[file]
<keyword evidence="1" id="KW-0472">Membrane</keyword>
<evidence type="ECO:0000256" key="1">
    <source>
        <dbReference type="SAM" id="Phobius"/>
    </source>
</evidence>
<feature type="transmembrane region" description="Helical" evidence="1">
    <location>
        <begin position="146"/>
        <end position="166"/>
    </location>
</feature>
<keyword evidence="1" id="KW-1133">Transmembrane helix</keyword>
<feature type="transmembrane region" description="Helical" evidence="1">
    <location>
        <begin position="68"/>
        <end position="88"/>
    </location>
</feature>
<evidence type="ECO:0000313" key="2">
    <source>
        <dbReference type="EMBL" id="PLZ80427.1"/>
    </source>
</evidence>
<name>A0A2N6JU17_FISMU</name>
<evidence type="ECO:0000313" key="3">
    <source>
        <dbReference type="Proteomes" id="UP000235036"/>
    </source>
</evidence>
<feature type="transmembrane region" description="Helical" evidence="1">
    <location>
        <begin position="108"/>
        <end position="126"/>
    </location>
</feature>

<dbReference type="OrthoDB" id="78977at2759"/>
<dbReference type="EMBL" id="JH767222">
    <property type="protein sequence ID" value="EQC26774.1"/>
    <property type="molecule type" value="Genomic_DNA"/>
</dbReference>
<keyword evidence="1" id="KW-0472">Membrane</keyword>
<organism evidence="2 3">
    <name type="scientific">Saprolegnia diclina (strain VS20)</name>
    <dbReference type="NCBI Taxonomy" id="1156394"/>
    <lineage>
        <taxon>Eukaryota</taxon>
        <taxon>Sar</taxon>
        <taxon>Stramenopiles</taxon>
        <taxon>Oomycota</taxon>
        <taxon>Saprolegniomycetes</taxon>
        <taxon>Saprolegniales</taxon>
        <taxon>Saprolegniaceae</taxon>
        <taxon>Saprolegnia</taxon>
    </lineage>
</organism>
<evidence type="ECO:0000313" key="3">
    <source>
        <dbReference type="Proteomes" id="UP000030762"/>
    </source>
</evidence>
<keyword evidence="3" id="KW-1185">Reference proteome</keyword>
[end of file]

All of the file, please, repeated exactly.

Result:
<keyword evidence="1" id="KW-0472">Membrane</keyword>
<evidence type="ECO:0000256" key="1">
    <source>
        <dbReference type="SAM" id="Phobius"/>
    </source>
</evidence>
<feature type="transmembrane region" description="Helical" evidence="1">
    <location>
        <begin position="146"/>
        <end position="166"/>
    </location>
</feature>
<keyword evidence="1" id="KW-1133">Transmembrane helix</keyword>
<feature type="transmembrane region" description="Helical" evidence="1">
    <location>
        <begin position="68"/>
        <end position="88"/>
    </location>
</feature>
<evidence type="ECO:0000313" key="2">
    <source>
        <dbReference type="EMBL" id="PLZ80427.1"/>
    </source>
</evidence>
<name>A0A2N6JU17_FISMU</name>
<evidence type="ECO:0000313" key="3">
    <source>
        <dbReference type="Proteomes" id="UP000235036"/>
    </source>
</evidence>
<feature type="transmembrane region" description="Helical" evidence="1">
    <location>
        <begin position="108"/>
        <end position="126"/>
    </location>
</feature>

<dbReference type="OrthoDB" id="78977at2759"/>
<dbReference type="EMBL" id="JH767222">
    <property type="protein sequence ID" value="EQC26774.1"/>
    <property type="molecule type" value="Genomic_DNA"/>
</dbReference>
<keyword evidence="1" id="KW-0472">Membrane</keyword>
<organism evidence="2 3">
    <name type="scientific">Saprolegnia diclina (strain VS20)</name>
    <dbReference type="NCBI Taxonomy" id="1156394"/>
    <lineage>
        <taxon>Eukaryota</taxon>
        <taxon>Sar</taxon>
        <taxon>Stramenopiles</taxon>
        <taxon>Oomycota</taxon>
        <taxon>Saprolegniomycetes</taxon>
        <taxon>Saprolegniales</taxon>
        <taxon>Saprolegniaceae</taxon>
        <taxon>Saprolegnia</taxon>
    </lineage>
</organism>
<evidence type="ECO:0000313" key="3">
    <source>
        <dbReference type="Proteomes" id="UP000030762"/>
    </source>
</evidence>
<keyword evidence="3" id="KW-1185">Reference proteome</keyword>